The Doctrine of Election and Predestination: Where Christians Agree and Disagree

R. C. Sproul rightly said, “The word predestination provokes more theological discussion than perhaps any word in the Bible.” Unfortunately, these conversations can get prickly, even between the most warm-hearted Christians. Maybe that makes a blog post the ideal venue to discuss this issue! In the small amount of space a post like this provides, I’d like to bring some clarity and unity to the doctrines of predestination and election.

First of all, a couple of definitions. Predestination is the doctrine that states how God determines what will happen in human history according to his eternal will and pleasure. Election is a subset of predestination, focusing specifically on God’s sovereign choice of who will be included among his people.

General Agreement on Predestination

The debate on these doctrines is generally split between two camps: Calvinists and Arminians. Before getting into how these two differ on this issue, allow me to list some points of agreement (although, as you will see below, how each scheme works out these concepts is different). Both sides agree that:

  1. Humans are fallen creatures because of Adam’s sin, and therefore are unable to earn their salvation (Rom. 3:23).
  2. The human sinful condition renders people incapable of seeking God purely on their own, so God must be the initiator of reconciliation and salvation (Rom. 3:10-18). We can only love God because he first loved us (1 John 4:19).
  3. Therefore, only through faith in Christ is anyone able to be saved (Eph. 2:8-9).
  4. Predestination and election are undeniable biblical doctrines, since both themes appear in the inspired, infallible Scriptures (e.g., Mark 13:20-22, 27; Rom. 8-9; Eph. 1:4-5; 1 Thess. 1:4-5).

The differences that exist between Arminianism and Calvinism stem from the question of how human choice factors into predestination and election. If God chooses who is included in His people, does the individual therefore not choose? Arminians answer this question by stating that people do in fact choose for themselves to believe in Jesus – free will is a value in Arminianism.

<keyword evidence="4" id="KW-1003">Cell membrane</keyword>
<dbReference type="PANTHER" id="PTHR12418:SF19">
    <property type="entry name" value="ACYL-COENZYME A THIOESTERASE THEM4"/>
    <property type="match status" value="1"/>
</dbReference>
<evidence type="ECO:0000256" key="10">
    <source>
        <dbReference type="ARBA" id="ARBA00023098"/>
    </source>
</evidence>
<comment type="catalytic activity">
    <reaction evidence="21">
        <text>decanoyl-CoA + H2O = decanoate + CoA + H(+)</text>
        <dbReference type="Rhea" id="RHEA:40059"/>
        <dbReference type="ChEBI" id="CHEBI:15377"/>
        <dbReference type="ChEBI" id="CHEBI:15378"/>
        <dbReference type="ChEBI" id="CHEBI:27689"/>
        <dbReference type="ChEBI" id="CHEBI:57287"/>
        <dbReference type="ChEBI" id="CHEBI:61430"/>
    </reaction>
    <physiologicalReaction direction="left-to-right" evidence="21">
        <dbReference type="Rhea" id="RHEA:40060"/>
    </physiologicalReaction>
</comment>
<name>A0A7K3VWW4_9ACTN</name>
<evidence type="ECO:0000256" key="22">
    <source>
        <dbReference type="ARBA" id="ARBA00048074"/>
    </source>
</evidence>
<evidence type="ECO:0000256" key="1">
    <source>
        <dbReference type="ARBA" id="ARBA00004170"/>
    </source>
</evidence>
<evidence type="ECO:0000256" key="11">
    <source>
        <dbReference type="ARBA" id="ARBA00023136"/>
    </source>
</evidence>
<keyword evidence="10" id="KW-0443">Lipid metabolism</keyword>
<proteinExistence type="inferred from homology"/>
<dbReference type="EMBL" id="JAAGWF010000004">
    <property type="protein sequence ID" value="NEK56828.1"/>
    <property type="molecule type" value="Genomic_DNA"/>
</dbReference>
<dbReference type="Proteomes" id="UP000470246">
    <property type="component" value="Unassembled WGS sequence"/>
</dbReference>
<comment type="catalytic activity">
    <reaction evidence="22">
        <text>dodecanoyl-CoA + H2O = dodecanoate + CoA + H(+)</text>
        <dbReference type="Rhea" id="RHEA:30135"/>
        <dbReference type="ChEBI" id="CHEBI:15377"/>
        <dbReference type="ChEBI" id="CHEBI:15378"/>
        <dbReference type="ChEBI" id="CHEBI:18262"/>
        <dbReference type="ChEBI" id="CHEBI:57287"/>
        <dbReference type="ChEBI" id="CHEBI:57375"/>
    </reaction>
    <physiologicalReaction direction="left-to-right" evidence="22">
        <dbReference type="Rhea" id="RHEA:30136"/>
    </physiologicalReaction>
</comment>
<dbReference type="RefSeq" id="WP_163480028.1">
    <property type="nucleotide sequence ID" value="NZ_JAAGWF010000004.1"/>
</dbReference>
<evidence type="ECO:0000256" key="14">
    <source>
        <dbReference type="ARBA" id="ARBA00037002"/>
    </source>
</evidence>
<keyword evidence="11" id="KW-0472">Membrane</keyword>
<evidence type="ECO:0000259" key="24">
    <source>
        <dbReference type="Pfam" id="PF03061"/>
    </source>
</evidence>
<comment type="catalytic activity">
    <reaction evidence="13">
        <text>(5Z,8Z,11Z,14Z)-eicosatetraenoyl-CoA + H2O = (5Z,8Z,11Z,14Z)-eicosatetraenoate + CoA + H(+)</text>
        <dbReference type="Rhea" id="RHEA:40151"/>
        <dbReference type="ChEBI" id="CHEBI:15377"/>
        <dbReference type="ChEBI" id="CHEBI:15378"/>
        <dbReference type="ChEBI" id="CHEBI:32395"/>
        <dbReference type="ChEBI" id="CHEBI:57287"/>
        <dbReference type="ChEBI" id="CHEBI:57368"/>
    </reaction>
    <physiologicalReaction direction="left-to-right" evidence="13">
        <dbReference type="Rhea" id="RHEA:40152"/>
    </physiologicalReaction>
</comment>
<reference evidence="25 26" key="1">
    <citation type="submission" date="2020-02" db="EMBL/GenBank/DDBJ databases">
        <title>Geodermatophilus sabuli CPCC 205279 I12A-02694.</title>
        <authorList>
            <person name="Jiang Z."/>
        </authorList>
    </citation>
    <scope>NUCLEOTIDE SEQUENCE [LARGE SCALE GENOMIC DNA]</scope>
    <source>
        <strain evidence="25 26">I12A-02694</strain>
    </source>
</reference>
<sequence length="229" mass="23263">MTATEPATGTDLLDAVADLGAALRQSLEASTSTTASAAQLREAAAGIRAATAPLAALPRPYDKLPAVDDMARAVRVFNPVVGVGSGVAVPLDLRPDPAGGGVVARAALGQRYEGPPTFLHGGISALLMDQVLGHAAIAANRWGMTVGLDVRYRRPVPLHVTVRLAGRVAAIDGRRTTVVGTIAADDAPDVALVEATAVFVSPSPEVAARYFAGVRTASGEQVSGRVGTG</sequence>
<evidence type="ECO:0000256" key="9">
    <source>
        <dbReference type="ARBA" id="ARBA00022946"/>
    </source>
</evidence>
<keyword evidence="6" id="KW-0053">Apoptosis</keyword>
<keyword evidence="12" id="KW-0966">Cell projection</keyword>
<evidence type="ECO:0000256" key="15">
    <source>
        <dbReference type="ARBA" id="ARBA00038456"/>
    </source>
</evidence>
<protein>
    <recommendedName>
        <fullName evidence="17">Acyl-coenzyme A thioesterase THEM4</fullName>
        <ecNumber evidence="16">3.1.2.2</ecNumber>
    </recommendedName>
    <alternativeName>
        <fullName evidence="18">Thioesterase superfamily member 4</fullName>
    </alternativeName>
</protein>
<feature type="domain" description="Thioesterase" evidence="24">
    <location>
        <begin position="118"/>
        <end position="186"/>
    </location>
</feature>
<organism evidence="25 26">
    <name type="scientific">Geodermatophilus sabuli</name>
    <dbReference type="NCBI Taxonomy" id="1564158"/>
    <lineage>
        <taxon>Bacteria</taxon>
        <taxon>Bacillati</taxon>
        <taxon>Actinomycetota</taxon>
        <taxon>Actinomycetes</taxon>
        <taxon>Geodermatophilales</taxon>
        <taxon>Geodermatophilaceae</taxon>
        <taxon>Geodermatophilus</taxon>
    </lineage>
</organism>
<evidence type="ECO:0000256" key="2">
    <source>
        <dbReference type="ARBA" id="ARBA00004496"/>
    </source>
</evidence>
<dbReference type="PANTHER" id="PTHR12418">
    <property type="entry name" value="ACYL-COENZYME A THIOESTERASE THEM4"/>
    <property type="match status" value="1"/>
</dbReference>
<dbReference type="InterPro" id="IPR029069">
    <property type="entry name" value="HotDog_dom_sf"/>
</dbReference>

The Arminian View of Predestination

The Arminian’s emphasis on man’s free choice to accept Christ results in the following beliefs:

  1. God’s predestination is based on the foreknown free choice of the individual to accept or reject the gospel. So God’s foreknowledge, for the Arminian, does not mean that God causes the person to believe. It means God can see into the future that a person will put their faith in Jesus. So God, in the past, as it were, elects an individual as a response to the foreseeing the free choice the person will make in the future.
  2. God initiates a renewed relationship with sinful people through prevenient grace, a grace that “comes before”. This is a general grace that God bestows on all fallen humans by which they are able to accept Christ.

The Calvinist View of Predestination

Calvinists, on the other hand, do not believe that people have the capacity to respond to the gospel in and of themselves, because people are “dead in their sins and transgressions” (Eph. 2:1). A dead person cannot come back to life – a dead person needs to be raised. This results in working out predestination and election in the following ways: